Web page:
What’s the harm, the question goes, if herbal supplements don’t actually help cure anything? Well, they could kill you if you’re on certain types of real medications:
Researchers are warning that popular herbs and supplements, including St. John’s wort and even garlic and ginger, do not mix well with common heart drugs and can also be dangerous for patients taking statins, blood thinners and blood pressure medications.
St. John’s wort raises blood pressure and heart rate, and garlic and ginger increase the risk of bleeding in patients on blood thinners, the researchers said. Even grapefruit juice can be risky, increasing the effects of calcium-channel blockers and statins, they said.
People don’t tend to think of herbs as being a type of chemical, but they are and they can have an impact on any other chemicals you might be taking:
The paper includes a list of more than two dozen herbal products that patients should approach with caution, as well as a list of common drug-herb interactions. Among the products listed are ginkgo biloba, ginseng and echinacea, as well as some surprises like soy milk and green tea — both of which can decrease the effectiveness of warfarin — and even aloe vera and licorice.
The abstract to the paper will get your attention:
More than 15 million people in the U.S. consume herbal remedies or high-dose vitamins. The number of visits to providers of complementary and alternative medicine exceeds those to primary care physicians, for annual out-of-pocket costs of $30 billion. Use of herbal products forms the bulk of treatments, particularly by elderly people who also consume multiple prescription medications for comorbid conditions, which increases the risk of adverse herb-drug-disease interactions. Despite the paucity of scientific evidence supporting the safety or efficacy of herbal products, their widespread promotion in the popular media and the unsubstantiated health care claims about their efficacy drive consumer demand. In this review, we highlight commonly used herbs and their interactions with cardiovascular drugs. We also discuss health-related issues of herbal products and suggest ways to improve their safety to better protect the public from untoward effects.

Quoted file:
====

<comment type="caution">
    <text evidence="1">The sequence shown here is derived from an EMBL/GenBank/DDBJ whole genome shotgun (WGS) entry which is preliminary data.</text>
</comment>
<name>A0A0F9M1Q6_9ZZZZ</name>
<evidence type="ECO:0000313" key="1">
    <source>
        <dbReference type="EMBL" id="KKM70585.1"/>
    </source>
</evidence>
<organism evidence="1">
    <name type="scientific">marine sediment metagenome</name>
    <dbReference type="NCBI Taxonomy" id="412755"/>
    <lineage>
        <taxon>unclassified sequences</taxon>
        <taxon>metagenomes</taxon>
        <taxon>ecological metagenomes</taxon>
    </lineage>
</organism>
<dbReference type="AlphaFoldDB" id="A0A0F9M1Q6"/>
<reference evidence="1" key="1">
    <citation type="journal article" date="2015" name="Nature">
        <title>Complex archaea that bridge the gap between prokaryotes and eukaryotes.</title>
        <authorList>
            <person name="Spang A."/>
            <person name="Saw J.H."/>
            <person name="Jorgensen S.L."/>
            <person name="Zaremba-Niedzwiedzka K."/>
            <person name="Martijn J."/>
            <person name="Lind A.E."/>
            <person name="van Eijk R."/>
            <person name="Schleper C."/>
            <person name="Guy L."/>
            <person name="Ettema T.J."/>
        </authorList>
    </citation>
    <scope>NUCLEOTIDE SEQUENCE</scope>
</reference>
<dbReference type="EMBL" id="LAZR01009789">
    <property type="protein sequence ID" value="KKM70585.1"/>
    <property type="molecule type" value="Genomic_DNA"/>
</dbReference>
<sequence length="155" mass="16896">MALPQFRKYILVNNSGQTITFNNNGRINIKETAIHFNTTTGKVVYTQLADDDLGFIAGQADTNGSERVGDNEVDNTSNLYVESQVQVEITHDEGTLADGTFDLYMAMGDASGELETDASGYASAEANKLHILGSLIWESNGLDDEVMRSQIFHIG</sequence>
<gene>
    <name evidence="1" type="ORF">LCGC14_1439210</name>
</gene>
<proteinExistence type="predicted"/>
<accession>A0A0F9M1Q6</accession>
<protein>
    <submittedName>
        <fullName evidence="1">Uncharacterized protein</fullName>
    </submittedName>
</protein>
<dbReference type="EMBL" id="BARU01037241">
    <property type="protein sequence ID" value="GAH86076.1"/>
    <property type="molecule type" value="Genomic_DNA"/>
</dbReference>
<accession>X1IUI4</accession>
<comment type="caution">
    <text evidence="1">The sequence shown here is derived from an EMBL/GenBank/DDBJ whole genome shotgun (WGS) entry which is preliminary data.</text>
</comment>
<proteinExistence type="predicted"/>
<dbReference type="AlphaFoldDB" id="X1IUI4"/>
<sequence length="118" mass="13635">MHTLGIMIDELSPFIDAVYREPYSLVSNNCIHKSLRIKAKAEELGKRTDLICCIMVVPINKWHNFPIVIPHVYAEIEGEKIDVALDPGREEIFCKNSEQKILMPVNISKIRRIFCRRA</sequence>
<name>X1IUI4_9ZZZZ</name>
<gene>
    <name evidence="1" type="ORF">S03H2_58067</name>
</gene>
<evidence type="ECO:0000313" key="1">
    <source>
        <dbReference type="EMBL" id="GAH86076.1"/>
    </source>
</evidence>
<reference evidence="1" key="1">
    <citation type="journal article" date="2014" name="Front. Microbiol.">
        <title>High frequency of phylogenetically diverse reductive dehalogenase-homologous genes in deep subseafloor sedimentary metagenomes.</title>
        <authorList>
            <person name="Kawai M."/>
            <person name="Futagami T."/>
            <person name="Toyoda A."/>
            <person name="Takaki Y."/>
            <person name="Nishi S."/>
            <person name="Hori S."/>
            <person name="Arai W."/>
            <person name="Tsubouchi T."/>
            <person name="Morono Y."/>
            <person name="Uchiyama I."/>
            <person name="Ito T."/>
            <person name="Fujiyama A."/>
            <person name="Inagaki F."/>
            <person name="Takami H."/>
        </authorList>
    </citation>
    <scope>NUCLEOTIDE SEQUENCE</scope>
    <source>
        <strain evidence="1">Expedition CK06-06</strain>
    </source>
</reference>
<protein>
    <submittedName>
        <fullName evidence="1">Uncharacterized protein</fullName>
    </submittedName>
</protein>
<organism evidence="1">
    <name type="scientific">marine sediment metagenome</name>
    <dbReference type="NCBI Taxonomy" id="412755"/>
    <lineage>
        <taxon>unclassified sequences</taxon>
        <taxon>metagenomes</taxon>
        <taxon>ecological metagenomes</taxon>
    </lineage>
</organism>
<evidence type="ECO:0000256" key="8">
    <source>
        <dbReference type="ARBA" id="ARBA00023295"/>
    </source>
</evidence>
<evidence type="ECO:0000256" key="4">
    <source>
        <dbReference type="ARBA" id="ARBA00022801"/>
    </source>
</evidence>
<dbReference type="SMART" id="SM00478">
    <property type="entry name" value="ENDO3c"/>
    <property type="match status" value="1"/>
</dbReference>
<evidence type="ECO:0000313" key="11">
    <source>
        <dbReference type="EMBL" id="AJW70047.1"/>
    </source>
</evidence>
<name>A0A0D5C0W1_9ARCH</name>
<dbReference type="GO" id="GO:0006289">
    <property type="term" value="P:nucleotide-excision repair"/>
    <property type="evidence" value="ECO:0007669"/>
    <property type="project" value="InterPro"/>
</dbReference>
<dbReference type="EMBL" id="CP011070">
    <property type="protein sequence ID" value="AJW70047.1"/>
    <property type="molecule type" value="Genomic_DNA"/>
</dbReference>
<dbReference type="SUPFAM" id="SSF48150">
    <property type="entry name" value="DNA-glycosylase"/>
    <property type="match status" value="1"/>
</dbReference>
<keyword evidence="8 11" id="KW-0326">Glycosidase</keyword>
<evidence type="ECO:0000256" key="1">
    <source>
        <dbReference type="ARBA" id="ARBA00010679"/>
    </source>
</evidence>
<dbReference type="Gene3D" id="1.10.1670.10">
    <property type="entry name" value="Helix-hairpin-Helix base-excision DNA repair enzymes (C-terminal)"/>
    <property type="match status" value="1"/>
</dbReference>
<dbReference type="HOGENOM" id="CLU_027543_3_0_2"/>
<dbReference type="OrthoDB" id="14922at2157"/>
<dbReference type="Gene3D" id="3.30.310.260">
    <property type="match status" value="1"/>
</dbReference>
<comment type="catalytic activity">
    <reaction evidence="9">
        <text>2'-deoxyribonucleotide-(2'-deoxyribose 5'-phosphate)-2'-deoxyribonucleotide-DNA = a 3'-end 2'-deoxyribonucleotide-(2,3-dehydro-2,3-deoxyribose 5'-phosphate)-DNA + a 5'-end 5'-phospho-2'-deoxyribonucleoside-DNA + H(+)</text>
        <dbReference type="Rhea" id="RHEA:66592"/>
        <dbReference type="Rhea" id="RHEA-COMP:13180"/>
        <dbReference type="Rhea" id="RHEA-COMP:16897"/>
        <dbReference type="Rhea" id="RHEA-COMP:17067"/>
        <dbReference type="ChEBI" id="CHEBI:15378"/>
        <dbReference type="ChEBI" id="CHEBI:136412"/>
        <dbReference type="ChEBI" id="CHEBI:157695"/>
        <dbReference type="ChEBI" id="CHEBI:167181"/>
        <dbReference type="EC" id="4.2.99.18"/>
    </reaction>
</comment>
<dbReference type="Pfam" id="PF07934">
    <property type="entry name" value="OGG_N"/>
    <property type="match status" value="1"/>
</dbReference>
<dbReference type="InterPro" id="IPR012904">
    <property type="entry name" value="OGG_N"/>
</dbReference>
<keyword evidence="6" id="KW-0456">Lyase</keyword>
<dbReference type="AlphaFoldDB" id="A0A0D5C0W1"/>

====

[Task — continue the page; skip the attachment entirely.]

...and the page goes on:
Visits to so-called complementary and alternative medicine practitioners exceeds those to primary care physicians? Really? Have we all gone that nuts? The $30 billion a year in money wasted doesn’t surprise me that much, we’ve been a nation willing to waste tons of money on shit that doesn’t work for quite a while now, but the fact that the woo-woo practitioners are seeing more people simply shocks me.
Given that they’re talking about health effects from supplements made from a single herb, consider what that means when you take something like (We-Can’t-Say-It-Cures-Colds-Anymore-But-It-Kinda-Does-Wink-Wink) Airborne which contains a shit load of herbs and vitamins. According to the official site it has the following in it: Vitamins A, C, and E, Zinc, Selenium, Manganese, Magneisum, Riboflavin, Amino Acids, and a proprietary herbal blend that includes Lonicera, Forsythia, Schizonepeta, Ginger, Chinese Vitex, Isatis and Echinacea.
That’s quite the mix and you have no idea what the dosages are for most of the ingredients. Consider that it contains 5,000 units of Vitamin A per tablet and you are encouraged to take five tablets a day or more. Did I mention that taking more than 10,000 units of Vitamin A a day is considered unsafe? Not to mention that it also contains high doses of Vitamin C which can lead to kidney stones, among other problems. Combine that with the fact that several of its components are known to interact with legit medicines and you could be doing quite a bit of harm by taking it.
But hey, it was created by a school teacher and they know better than any stupid old doctor what’s best to put in your body, right?